Collecting $10 Liberties by Type and Mint Mark
January 21, 2013
by Dana Samuelson (American Gold Exchange)
The $10 Liberty Head Eagle, minted from 1838 to 1907, is one of the longest running series of coins in U.S. mint history. Completing a full set by collecting an example of every date and mint mark is a virtual impossibility in today’s market. 177 coins were minted during this long run (not including major and minor varieties) and there are many rarities within the series. Collecting an example of each of these classic U.S. gold coins by type and mint of origin, however, is surprisingly easy and offers the collector a wide swath of U.S. history in the process.
During the time of their issue, the United States evolved from a primitive wild western era country to a burgeoning modern era world power. Let’s look at mints that produced these coins to put their production into historical perspective.
$10 Liberty Head Eagle, No Motto (1838-1866) Almost Uncirculated
The $10 Liberty Eagle, No Motto, was minted in Philadelphia, New Orleans and San Francisco literally back in the Wild West and horse and buggy days of the United States. These mostly pre-Civil War era coins are between 147 and 175 years old today and pre-date almost every modern convenience we now take for granted.
The Philadelphia Mint opened in 1793 and first struck gold coins in 1795. Its history as the countries premiere mint was well established by the time the $10 Liberty Head Eagle was authorized by congress in 1838. Because of it’s location in the middle of the eastern seaboard and proximity to the leading population centers of New York, Boston, Washington D.C and others, the Philadelphia mint was responsible for the majority of the country’s coinage in pre-Civil War days. It makes sense then that the majority of No Motto $10 Liberty Eagles both by years of issue and total coins minted were struck at the Philadelphia Mint.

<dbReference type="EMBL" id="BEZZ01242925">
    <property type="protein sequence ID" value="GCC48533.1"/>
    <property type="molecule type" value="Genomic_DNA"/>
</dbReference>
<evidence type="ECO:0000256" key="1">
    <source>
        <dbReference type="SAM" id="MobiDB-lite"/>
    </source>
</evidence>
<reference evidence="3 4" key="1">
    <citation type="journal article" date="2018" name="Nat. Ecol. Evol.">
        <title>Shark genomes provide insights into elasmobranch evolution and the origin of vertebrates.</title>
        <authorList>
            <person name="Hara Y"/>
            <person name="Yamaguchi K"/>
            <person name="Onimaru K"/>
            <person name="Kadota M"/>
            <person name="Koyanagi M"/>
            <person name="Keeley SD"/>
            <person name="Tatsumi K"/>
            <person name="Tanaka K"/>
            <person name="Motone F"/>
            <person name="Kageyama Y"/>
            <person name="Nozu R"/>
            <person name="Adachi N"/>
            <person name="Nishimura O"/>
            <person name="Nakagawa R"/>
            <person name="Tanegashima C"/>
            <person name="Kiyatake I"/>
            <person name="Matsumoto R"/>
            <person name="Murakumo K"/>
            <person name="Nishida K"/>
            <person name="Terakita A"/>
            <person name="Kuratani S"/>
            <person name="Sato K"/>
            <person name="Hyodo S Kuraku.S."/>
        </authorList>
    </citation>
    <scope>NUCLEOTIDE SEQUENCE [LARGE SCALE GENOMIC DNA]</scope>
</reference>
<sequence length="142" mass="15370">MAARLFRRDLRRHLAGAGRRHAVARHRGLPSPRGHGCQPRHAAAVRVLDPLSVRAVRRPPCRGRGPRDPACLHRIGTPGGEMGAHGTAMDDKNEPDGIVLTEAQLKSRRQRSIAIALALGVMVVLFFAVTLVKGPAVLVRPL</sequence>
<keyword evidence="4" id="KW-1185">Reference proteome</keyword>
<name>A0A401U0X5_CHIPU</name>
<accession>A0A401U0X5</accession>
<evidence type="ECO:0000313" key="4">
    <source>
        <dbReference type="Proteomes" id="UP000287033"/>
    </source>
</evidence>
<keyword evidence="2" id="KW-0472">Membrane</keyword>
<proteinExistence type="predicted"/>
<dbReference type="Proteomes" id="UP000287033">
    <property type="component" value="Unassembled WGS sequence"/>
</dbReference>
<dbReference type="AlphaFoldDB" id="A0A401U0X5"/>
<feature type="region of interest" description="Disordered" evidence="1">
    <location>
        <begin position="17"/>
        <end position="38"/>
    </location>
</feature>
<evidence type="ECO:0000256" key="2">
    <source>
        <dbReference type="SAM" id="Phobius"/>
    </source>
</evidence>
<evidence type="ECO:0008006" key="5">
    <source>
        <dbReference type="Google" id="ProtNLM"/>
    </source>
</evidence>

In almost uncirculated condition there are 11 years of Philadelphia minted coins that are easily collected. They are 1847, 1849, 1851, 1853, 1854, 1855, 1856, 1857, 1859, 1860 and 1861.
The New Orleans Mint was established in 1838, one of three branch mints to open that year (the other two being the Charlotte Mint in Charlotte,North Carolina and the Dahlonega mint in Dahlonega, Georgia.) The New Orleans Mint first struck $10 Liberty Eagles in 1841 and did so continuously through 1860. The New Orleans Mint closed due to the Civil War. It reopened in 1879 and remained the country’s most southern mint until closing permanently in 1909. The New Orleans Mint still stands today near the banks of the mighty Mississippi River at the north end of the fabled French Quarter. It is now a museum.
Like Charlotte and Dahlonega, the New Orleans Mint was a regional mint, striking coins as needed for currency in the region on a yearly basis. Annual mintages of coins varied from year to year based on economic needs. In almost uncirculated condition there are five years of New Orleans minted coins that are available at relatively modest prices. They are 1843, 1847, 1851, 1853 and 1858.
While privately made gold coins were traded on the west coast of the U.S. in the 1840’s, it wasn’t until after the discovery of gold at Sutter’s Mill in 1849 and the ensuing California gold rush (which brought an onslaught of people from literally around the world seeking to get rich quick in the gold fields) that the U.S. Mint in San Francisco was established in 1854. The abundance of gold and the sudden need for official coins in the region were driving factors in the mints establishment. During this first year the San Francisco Mint struck 123,826 $10 Liberty Head Eagles. This was by far the largest mintage for $10 Eagles at this mint until 1879, when the mint struck 224,000. Most $10 Liberty Head Eagle mintages between 1855 and 1878 were much lower, usually under 15,000 coins. By contrast, mintages for $20 Double Eagles for many of these same years were between 500,000 and 1,000,000 coins, multiples of the $10 Eagle mintages.